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Cambridge Centre for Housing & Planning Research

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How do landlords address poverty? A poverty-focused review of the stratetgies of local authorities, landlords and letting agents in England

Sep 17, 2015

Rising rents, more low‑income households in private renting, reduced funding for house building and welfare reforms present major challenges for landlords and local authorities in England. This research explores how landlords are responding, what can be learnt from their written strategies and plans, and what happens in practice.

Housing policy in a theoretical context

Aug 18, 2015

This academic article by Alan Murie and Peter Williams in the journal Housing Studies explores Jim Kemeny’s political tenure strategies argument via a long view of the evolution of housing policy in the UK. The paper argues for a more refined approach. It has been published on line in August 2015.

A book co-authored by Michael Oxley has just been published in Russian

Jul 14, 2015

Bridging the gap between social and market rented housing in six European countries” by Marietta Haffner Joris Hoekstra, Michael Oxley and Harry van der Heijden was originally published by IOS Press in the Netherlands

The effects of rent controls on supply and markets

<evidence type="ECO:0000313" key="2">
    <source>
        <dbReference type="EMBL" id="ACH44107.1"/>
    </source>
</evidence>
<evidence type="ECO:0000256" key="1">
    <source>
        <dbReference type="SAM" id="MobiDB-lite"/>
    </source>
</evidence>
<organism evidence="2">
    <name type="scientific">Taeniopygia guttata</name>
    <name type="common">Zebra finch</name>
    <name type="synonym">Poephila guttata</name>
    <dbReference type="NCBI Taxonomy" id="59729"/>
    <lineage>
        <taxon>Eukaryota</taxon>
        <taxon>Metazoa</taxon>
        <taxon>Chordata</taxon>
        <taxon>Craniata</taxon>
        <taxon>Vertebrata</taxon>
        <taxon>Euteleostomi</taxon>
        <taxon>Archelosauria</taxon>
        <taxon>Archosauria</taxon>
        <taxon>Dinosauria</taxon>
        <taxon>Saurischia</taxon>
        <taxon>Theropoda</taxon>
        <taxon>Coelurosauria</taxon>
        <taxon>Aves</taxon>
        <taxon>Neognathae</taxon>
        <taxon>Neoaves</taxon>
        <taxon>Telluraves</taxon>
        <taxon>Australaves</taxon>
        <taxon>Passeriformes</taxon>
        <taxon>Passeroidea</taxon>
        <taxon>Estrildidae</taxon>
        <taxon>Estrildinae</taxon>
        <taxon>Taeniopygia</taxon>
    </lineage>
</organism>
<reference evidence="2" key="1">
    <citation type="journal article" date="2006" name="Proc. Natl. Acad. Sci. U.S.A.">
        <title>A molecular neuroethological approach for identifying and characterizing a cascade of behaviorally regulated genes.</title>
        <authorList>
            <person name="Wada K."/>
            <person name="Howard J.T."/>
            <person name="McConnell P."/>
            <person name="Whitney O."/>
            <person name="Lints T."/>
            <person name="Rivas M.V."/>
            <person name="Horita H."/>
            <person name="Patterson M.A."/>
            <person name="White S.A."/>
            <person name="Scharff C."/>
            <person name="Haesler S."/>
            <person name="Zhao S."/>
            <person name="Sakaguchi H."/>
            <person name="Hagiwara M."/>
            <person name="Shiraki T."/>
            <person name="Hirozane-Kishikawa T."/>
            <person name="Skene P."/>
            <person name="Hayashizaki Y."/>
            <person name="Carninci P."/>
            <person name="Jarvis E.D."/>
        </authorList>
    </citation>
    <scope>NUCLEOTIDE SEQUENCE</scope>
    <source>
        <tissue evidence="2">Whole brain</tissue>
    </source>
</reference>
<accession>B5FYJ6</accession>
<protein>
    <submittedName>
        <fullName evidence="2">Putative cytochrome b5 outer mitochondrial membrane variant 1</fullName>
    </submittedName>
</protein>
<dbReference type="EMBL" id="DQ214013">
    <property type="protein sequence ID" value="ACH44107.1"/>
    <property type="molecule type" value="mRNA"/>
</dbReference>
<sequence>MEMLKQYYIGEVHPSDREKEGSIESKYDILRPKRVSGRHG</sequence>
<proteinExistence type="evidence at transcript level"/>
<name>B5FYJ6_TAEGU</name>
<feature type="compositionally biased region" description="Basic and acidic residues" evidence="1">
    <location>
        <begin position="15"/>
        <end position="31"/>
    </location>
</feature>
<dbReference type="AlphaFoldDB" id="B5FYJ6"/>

Jul 07, 2015

New research out today looks at the possible impact of different types of rent controls in the private rented sector. The project, commissioned by Shelter, explored the possible effects of six different rent control options, proposing different limits to rents and changes to security of tenure.

Estimating the scale of youth homelessness in the UK

Jul 06, 2015

The lack of coherent national data on homelessness makes measuring the true scale of youth homelessness a real challenge. This in turn presents a challenge for those trying to end homelessness and for government to ensure effective allocation of funding so that young people receive the support they need. Most data currently collected by governments across the UK relate to the statutory homeless; those found eligible for help under the Main Homelessness Duty. However, this provides only a limited picture of the scale of homelessness. Centrepoint commissioned us to carry out this research to produce an up-to-date estimate of the number of young people aged 16 to 24 experiencing homelessness during the course of a year.

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